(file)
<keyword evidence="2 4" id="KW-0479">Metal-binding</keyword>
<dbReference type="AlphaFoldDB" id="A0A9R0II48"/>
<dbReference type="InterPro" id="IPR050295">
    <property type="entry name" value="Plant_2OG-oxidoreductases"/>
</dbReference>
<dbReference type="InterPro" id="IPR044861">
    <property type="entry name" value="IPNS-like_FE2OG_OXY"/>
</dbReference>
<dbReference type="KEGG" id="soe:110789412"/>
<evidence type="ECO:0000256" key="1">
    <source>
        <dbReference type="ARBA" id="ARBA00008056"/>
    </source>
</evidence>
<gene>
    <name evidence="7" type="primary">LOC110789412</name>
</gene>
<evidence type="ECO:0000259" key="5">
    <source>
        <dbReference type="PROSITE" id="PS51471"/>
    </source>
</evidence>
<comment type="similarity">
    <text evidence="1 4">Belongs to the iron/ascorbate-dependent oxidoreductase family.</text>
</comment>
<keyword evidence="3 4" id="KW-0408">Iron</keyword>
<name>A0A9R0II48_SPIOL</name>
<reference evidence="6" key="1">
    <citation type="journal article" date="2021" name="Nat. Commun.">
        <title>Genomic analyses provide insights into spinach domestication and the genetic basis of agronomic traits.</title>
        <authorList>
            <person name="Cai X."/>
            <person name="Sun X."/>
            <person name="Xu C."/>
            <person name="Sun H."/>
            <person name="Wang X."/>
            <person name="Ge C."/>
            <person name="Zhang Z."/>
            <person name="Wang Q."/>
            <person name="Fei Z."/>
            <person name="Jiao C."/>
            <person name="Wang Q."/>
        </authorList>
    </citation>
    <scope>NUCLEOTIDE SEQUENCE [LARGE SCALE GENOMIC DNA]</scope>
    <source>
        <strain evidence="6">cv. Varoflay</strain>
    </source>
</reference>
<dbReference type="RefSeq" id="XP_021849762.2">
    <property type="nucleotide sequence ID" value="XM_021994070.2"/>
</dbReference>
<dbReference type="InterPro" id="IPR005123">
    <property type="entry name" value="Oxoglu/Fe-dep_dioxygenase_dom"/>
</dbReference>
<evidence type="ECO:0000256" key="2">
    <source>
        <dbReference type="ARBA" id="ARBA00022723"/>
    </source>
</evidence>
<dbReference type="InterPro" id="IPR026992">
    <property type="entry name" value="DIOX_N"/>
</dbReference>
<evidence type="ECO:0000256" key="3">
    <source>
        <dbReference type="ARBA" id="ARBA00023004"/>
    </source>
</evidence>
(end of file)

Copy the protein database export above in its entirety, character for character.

<keyword evidence="2 4" id="KW-0479">Metal-binding</keyword>
<dbReference type="AlphaFoldDB" id="A0A9R0II48"/>
<dbReference type="InterPro" id="IPR050295">
    <property type="entry name" value="Plant_2OG-oxidoreductases"/>
</dbReference>
<dbReference type="InterPro" id="IPR044861">
    <property type="entry name" value="IPNS-like_FE2OG_OXY"/>
</dbReference>
<dbReference type="KEGG" id="soe:110789412"/>
<evidence type="ECO:0000256" key="1">
    <source>
        <dbReference type="ARBA" id="ARBA00008056"/>
    </source>
</evidence>
<gene>
    <name evidence="7" type="primary">LOC110789412</name>
</gene>
<evidence type="ECO:0000259" key="5">
    <source>
        <dbReference type="PROSITE" id="PS51471"/>
    </source>
</evidence>
<comment type="similarity">
    <text evidence="1 4">Belongs to the iron/ascorbate-dependent oxidoreductase family.</text>
</comment>
<keyword evidence="3 4" id="KW-0408">Iron</keyword>
<name>A0A9R0II48_SPIOL</name>
<reference evidence="6" key="1">
    <citation type="journal article" date="2021" name="Nat. Commun.">
        <title>Genomic analyses provide insights into spinach domestication and the genetic basis of agronomic traits.</title>
        <authorList>
            <person name="Cai X."/>
            <person name="Sun X."/>
            <person name="Xu C."/>
            <person name="Sun H."/>
            <person name="Wang X."/>
            <person name="Ge C."/>
            <person name="Zhang Z."/>
            <person name="Wang Q."/>
            <person name="Fei Z."/>
            <person name="Jiao C."/>
            <person name="Wang Q."/>
        </authorList>
    </citation>
    <scope>NUCLEOTIDE SEQUENCE [LARGE SCALE GENOMIC DNA]</scope>
    <source>
        <strain evidence="6">cv. Varoflay</strain>
    </source>
</reference>
<dbReference type="RefSeq" id="XP_021849762.2">
    <property type="nucleotide sequence ID" value="XM_021994070.2"/>
</dbReference>
<dbReference type="InterPro" id="IPR005123">
    <property type="entry name" value="Oxoglu/Fe-dep_dioxygenase_dom"/>
</dbReference>
<evidence type="ECO:0000256" key="2">
    <source>
        <dbReference type="ARBA" id="ARBA00022723"/>
    </source>
</evidence>
<dbReference type="InterPro" id="IPR026992">
    <property type="entry name" value="DIOX_N"/>
</dbReference>
<evidence type="ECO:0000256" key="3">
    <source>
        <dbReference type="ARBA" id="ARBA00023004"/>
    </source>
</evidence>